Well, to each their own, apparently. I'm in the above category. My wife of eleven years stands in the opening to our living room this past weekend, arms crossed and brows furled. I already knew I wasn't going to like this conversation. It opens with a question about the bag of ON serious mass I have in the closet. And how many things do I need to exercise, the weight gainer, protein powders, protein bars, etc. She wants to know when it is going to stop, when will I be big enough. I don't want to get mad, but...we all normally are our own worst critics. We never see ourselves as others do. I am by no means big (5'07", 175 - 180lbs depending on time of day), but yes, certainly bigger than when we got married.
If I were guessing, I'll bet she likes what she sees, but ...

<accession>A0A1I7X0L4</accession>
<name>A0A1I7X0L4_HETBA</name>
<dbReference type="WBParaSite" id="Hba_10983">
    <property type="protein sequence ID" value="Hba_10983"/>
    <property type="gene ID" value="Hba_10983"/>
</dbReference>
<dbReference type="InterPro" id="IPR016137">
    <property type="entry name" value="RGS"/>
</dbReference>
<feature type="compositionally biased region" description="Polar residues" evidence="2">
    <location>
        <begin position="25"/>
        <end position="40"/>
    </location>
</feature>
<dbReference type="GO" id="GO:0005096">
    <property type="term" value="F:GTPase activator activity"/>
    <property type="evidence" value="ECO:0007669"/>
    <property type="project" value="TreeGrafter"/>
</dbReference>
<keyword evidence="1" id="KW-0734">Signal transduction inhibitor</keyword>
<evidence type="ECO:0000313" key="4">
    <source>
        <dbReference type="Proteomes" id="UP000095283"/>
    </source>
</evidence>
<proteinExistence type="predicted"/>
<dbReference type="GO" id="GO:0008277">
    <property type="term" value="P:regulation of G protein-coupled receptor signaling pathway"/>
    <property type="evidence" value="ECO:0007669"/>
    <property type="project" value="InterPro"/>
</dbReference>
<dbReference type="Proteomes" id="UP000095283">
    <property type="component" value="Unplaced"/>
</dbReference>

She was probably happy with what she saw ten pounds ago. You've hit the point she is happy about you, now she wants to know just how much further this goes, how much time you are taking away from her, how much more money you are going to spend.
Does that make any sense? Kind of like when a guy has a hobby. An hour a week, might make your wife smile and have her encouraging you. Forty hours a week, she is going to throw tantrums.
Five dollars a week? She may not even notice. Five hundred dollars a week, a surgeon making two million a year can get away with it, but the rest of us are going to be putting a major strain on a relationship.
She is really asking is this a supplement to your relationship or a replacement? When is enough really enough (and when does it become too much)?
From a discussion about wives and hobbies (this one by a weightlifter/ bodybuilder, but) the principle applies across the board to self improvement and hobbies and projects. It is important to ask yourself how what you are doing comes across. Is it a supplement to your life or is it a replacement for a part of it?